Thursday, February 23, 2012

Just had to share this one!!!! This is my house, my husband, my kid!

Pin ItThis month, the Staunton News Leader, a newspaper in Virginia, ran an interesting story, headlined Parents driving coaches away from the game.  The story by Patrick Hite highlighted a troubling problem: talented youth sports coaches with a love of the game and a passion for teaching kids are no longer volunteering to serve.  Why?  As Covington High School science teacher and volunteer youth sports coach Rob Bennett said  in the article: "Why am I going to be miserable doing something I love to do and, for the most part, was pretty good at?" 

This month, the team at Responsible Sports asks: what can we, the community of Responsible Sport Parents, do to help reverse this trend?The answer may lie in the Positive Coaching Alliance principle of the Emotional Tank. 

With some parents complaining about playing time, requesting roster changes, and telling coaches how to do their jobs, while others heckle coaches and athletes from the stands, youth sports coaches from around the country are beleaguered and frustrated.  Are these the majority of youth sport parents?

    1. Meet the coach at the beginning of the season.

    Start the relationship off right by introducing yourself to the coach at the beginning of the season.  You’re not Luke’s Mom, you are Julie.  You are not Claudia’s Dad, you are Ryan.  Share with the coach why you’re excited about the upcoming season, what your child is looking forward to during the season, and reinforce that you’re committed to a great relationship with the coach.

    2. Offer to help.

    It’s not an easy job!  It might look like it from the sidelines or the stands, but trust us – it’s not!  Coaches spend countless hours with practice preparation, field, ice and gym time scheduling, sending out notices, directions and calling trees, organizing equipment, and dealing with administrators and league officials.  And all of this is in addition to their regular day jobs!  Offer to lend your coach a hand – even tackling just one of these tasks will make his or her life a bit easier.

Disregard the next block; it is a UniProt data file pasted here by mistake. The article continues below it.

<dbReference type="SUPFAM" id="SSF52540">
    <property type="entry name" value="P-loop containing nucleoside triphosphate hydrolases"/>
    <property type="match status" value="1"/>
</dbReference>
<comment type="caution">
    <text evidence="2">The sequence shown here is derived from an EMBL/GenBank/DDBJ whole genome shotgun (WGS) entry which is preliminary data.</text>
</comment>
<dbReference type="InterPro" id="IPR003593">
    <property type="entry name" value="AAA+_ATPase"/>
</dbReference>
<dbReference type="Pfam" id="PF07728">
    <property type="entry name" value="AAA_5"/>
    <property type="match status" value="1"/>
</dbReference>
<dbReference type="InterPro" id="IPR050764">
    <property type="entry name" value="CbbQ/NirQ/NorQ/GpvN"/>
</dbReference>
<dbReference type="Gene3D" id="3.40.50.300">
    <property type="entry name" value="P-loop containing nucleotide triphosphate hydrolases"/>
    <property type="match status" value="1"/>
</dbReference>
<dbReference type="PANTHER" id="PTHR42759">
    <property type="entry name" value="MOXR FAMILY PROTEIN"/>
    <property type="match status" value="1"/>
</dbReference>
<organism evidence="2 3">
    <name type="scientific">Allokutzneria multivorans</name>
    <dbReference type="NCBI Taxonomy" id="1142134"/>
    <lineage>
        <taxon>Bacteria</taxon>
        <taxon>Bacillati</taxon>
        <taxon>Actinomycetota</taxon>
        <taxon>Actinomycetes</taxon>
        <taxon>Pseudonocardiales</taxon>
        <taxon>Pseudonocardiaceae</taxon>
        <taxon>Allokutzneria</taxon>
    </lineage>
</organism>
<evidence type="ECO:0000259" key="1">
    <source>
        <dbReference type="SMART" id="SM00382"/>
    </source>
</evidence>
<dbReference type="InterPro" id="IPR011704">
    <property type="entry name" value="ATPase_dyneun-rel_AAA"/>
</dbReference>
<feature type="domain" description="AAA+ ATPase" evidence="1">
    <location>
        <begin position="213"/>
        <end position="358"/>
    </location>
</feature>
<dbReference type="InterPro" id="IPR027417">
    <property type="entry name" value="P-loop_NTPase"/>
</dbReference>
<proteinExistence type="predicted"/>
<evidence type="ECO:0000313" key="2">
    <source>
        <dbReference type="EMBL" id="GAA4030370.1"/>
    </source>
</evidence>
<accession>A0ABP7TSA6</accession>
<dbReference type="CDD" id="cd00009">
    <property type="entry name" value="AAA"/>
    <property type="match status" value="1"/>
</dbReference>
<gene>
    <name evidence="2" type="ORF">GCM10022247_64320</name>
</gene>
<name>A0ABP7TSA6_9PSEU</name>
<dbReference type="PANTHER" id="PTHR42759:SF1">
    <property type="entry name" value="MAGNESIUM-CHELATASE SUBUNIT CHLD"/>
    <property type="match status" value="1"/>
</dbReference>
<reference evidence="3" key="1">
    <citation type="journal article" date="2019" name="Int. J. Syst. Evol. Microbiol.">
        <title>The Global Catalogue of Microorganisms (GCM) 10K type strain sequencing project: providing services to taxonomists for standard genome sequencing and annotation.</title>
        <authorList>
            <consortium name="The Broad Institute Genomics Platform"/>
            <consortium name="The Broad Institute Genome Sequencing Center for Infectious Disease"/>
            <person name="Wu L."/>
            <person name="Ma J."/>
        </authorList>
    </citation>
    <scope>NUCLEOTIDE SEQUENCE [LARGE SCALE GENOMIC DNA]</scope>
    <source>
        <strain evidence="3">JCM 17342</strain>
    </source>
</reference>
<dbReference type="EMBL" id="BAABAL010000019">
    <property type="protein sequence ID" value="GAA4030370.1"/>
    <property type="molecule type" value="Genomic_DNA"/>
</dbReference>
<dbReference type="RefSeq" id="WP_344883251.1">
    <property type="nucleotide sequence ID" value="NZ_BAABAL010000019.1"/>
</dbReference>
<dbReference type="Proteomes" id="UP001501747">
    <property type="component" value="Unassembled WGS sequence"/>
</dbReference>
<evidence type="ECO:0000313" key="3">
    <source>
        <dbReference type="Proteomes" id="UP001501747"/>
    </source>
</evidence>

3. Fill the coach’s emotional tank during the season.

    We already know as Responsible Sport Parents, one of our jobs is to help fill our kid’s emotional tank.  (Remember: an emotional tank is like a car’s gas tank – when it’s full, a kid can go for miles.  But when it’s empty, it’s hard to go anywhere.)  But we all have emotional tanks – not just kids.  And our volunteer coaches need their emotional tanks to be full too.  Take the time to congratulate the coach on a good win.  Make a note to say something when the team executes a play that was beautifully drawn up by your coach.  Thank your coach for teaching your child a new skill and compliment him or her on helping your child acquire that new skill.  Practice the same fundamentals with your coach that you use with your athlete: truthful, specific feedback.

    4. Honor and respect the relationship between your child and her coach.

    Imagine a situation at work where a colleague was unhappy with your contribution to the team presentation.  Instead of talking to you about it, your colleague complained directly to the boss.  Boy, you’d be steamed!  That’s what it feels like when a parent addresses issues with a coach before a child has taken the first – and appropriate step – to address it with the coach directly.  Empower your children to own the relationships between them and their coaches and to talk to the coach if they feel like they aren’t getting enough playing time or about their desire to play a different position.

    5. Say thank you at the end of the season.

    We all know that a simple thank you goes a long way.  Sometimes we  get busy and  forget to say thank you.  But try to remember and take the time.  Shake the coaches’ hands after the last game and the last practice to say thank you.  Tell them what you were thankful for.  Let them know you appreciated all they did this season.  Consider writing a note to the coach afterward.  Or even better, a note to the league administrator praising the  coach.  Consider getting your league to use the free Season Evaluation survey tool with all of your team parents to give the coach feedback from everyone. 
The saying ‘It takes a village’ is of course true for youth sports.  In order to have the life learning experience we seek for our children, we need enough players for a team, an opponent, officials and of course coaches.  If we want an outstanding youth sports experience for our children, we need to take the steps we can to help keep quality, passionate, knowledgeable coaches in the game and working with our kids.  It might not seem like a lot, but the smallest actions can help improve the situation and hopefully can help reverse the trend.

No comments:

Post a Comment